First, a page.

Generator backup for house

I have a 220 volt panel that feeds my kitchen and family room. It has NO 220 volt appliances, heaters, ac, etc connected to it, only 110 volt units.
I have an RV with a 110 volt 4000 watt 30 amp output.
I have a disconnect switch to isolate this panel from the power company and from the rest of the house.
Is there a way to power up the panel with 110 volts from the RV generator to run the 110 volt appliances and lights which all together draw less than the 30 amp 110 volt rating?
thanks in advance for educating me,
John
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Did you figure surge load for motors as part of your run rating , you need to, it is from 2.5 - possibly 9 times run and the only way to know is testing everything with an amp meter, or your mobil unit may not work or last long. A transfer panel is best.
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yes, I have the surge figured in. I have the disconnect/transfer panel. What I need to know is: As all the appliances are 110 volts, can I power up a 220 panel and wiring with the 110 only generator?
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In order to run the panel from the RV's 120V generator (presuming you're going to do this simply by attaching the generator's hot wire to _both_ legs of the panel), not only must there be NO 240V loads, there must be NO shared-neutral circuits - aka "multi-wire branch circuits".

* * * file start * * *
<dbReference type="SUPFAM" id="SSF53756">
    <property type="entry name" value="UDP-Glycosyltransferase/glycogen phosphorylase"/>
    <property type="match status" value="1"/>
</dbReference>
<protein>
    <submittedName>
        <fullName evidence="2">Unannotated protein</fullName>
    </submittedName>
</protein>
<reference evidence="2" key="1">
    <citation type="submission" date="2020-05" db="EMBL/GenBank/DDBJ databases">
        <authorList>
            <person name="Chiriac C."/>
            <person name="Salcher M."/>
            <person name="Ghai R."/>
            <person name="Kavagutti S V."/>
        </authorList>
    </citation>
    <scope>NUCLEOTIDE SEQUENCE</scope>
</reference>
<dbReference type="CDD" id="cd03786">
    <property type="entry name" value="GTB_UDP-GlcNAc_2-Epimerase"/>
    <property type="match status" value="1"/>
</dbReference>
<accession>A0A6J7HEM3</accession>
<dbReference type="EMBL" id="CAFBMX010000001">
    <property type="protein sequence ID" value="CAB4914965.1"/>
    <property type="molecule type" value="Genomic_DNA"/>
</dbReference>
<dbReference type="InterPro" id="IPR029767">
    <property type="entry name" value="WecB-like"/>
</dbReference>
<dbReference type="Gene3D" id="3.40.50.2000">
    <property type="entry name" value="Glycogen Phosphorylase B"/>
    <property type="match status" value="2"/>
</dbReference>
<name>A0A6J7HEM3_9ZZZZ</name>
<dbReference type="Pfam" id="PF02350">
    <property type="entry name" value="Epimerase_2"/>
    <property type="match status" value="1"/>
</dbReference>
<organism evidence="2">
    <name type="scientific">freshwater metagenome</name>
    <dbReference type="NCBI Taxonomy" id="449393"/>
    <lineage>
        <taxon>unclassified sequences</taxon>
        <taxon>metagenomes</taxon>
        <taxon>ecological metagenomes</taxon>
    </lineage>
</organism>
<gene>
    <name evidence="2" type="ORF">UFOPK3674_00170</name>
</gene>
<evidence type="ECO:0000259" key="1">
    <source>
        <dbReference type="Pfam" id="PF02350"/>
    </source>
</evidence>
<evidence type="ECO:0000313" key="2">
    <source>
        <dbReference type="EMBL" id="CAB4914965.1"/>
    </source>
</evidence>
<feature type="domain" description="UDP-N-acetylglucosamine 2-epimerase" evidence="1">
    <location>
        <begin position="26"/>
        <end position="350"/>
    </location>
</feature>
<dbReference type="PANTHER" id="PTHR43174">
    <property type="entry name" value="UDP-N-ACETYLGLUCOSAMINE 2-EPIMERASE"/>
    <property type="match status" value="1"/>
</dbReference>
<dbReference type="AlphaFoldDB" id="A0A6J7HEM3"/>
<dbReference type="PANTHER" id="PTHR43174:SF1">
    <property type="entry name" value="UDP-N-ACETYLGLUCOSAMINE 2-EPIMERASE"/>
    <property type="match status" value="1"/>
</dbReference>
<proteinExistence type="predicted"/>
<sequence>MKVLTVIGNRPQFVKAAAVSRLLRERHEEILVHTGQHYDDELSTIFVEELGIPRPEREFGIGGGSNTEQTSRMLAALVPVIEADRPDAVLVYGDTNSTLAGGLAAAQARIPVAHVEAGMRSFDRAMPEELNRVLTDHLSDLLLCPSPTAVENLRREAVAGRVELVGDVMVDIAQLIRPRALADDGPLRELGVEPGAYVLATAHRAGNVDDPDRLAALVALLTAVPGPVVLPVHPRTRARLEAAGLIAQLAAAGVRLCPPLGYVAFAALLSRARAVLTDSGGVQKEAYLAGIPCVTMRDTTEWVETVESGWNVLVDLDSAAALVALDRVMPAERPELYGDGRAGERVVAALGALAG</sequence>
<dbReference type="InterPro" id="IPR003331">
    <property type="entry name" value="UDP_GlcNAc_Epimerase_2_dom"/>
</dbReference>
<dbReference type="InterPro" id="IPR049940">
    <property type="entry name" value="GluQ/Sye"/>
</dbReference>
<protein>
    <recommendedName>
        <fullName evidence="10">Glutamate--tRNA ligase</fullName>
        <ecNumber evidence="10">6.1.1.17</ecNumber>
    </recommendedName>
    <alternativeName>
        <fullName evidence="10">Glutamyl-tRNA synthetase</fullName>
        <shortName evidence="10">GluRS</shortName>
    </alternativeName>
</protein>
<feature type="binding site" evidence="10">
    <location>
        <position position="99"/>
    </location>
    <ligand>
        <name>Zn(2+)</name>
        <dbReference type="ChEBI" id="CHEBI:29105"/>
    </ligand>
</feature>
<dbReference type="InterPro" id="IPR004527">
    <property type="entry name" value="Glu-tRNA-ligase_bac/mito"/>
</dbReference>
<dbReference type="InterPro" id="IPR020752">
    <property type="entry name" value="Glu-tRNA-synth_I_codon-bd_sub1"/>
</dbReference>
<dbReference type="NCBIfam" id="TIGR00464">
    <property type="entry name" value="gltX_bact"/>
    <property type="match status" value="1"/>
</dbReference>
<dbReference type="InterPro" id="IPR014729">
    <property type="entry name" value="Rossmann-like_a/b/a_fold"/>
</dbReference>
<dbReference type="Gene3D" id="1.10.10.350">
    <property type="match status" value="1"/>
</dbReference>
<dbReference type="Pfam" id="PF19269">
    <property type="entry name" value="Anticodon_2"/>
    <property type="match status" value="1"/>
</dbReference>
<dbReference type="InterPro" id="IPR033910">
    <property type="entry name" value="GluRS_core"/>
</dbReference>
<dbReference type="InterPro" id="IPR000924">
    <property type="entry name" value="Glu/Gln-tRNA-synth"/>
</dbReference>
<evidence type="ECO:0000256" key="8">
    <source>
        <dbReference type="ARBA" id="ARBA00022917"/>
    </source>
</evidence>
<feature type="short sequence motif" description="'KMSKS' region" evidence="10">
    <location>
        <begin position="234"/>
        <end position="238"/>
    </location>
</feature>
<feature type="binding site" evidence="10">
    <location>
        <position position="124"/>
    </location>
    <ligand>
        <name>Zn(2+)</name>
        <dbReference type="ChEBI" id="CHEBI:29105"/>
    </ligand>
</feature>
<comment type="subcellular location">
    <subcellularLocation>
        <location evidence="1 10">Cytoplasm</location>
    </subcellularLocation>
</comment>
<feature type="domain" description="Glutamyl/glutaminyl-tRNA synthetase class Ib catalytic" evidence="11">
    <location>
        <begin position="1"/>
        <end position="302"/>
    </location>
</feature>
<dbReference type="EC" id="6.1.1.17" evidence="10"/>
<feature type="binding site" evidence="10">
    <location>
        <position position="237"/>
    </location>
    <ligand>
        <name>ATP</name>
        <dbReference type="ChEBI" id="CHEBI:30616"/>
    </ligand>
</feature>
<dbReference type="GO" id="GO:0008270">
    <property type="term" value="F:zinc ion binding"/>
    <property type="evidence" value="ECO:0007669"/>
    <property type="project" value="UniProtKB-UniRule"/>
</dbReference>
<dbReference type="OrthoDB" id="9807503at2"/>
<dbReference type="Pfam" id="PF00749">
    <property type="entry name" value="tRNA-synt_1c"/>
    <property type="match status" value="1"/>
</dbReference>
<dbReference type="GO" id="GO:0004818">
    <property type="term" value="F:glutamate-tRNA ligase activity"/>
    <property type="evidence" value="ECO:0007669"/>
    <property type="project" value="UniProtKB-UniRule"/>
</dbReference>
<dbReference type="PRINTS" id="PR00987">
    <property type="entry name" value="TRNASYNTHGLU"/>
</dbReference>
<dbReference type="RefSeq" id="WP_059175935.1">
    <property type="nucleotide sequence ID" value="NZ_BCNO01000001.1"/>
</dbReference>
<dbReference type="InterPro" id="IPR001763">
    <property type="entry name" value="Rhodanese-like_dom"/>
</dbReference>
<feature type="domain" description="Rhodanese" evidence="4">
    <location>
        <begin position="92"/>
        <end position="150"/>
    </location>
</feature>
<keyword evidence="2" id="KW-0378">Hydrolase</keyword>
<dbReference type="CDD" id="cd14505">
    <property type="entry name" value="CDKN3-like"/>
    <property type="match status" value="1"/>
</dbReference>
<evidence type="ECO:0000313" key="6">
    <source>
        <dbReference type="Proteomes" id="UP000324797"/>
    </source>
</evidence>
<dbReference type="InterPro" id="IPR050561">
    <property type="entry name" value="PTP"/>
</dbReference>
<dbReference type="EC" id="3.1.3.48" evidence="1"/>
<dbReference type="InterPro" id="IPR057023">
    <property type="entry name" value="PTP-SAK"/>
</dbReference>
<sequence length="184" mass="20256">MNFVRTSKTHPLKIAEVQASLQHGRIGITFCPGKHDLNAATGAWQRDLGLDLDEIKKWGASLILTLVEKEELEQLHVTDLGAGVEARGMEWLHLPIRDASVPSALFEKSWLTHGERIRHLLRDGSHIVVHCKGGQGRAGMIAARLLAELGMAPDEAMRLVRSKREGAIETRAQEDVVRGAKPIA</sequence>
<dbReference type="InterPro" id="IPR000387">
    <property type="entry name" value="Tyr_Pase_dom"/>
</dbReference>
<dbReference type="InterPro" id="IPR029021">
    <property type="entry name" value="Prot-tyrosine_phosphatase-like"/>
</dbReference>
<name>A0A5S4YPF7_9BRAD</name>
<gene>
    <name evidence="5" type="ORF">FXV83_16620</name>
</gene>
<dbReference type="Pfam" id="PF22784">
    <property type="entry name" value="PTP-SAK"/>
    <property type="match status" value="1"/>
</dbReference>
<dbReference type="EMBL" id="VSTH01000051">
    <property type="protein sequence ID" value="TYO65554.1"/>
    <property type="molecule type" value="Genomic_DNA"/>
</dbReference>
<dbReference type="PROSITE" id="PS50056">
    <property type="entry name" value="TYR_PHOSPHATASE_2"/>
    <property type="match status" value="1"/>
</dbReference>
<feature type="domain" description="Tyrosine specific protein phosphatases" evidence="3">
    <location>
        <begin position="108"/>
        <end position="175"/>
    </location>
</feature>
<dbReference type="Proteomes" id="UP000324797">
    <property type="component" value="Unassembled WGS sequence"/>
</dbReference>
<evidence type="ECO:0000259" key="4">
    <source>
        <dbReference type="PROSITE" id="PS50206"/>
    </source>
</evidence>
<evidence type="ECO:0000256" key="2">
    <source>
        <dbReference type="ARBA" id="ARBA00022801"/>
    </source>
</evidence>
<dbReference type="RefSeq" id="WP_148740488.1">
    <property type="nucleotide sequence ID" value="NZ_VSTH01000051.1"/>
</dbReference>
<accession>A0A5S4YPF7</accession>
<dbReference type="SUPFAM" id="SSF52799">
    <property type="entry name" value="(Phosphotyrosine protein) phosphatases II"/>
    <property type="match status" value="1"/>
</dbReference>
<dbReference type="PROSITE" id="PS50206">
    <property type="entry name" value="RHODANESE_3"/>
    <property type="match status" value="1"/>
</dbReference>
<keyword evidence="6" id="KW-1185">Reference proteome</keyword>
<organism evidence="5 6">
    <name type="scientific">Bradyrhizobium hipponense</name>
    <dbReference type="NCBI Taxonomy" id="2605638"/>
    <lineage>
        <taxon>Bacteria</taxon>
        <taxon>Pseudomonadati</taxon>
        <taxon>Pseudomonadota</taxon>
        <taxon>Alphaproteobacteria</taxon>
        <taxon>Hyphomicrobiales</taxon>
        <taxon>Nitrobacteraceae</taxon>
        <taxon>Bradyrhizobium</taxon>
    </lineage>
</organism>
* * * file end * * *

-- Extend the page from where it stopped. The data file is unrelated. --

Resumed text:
As one example: split receptacles.
If they ever ran two circuits in a single cable, you have shared neutrals.
If there are shared neutrals, you can overload 'em without blowing a breaker.
--
Chris Lewis, Una confibula non set est
It\'s not just anyone who gets a Starship Cruiser class named after them.
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see: http://home.howstuffworks.com/emergency-power4.htm
you need a positive interlock system on the house installed by an electrician not just a disconnect.
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wrote:

Yes. While it would be best to run a separate emergency line to those few appliances you need to survive the ice storm, you can do it with little work or danger.
Shut off all you circuit breakers and tie in the 110 to the disconnect and then bring up the ones you want.
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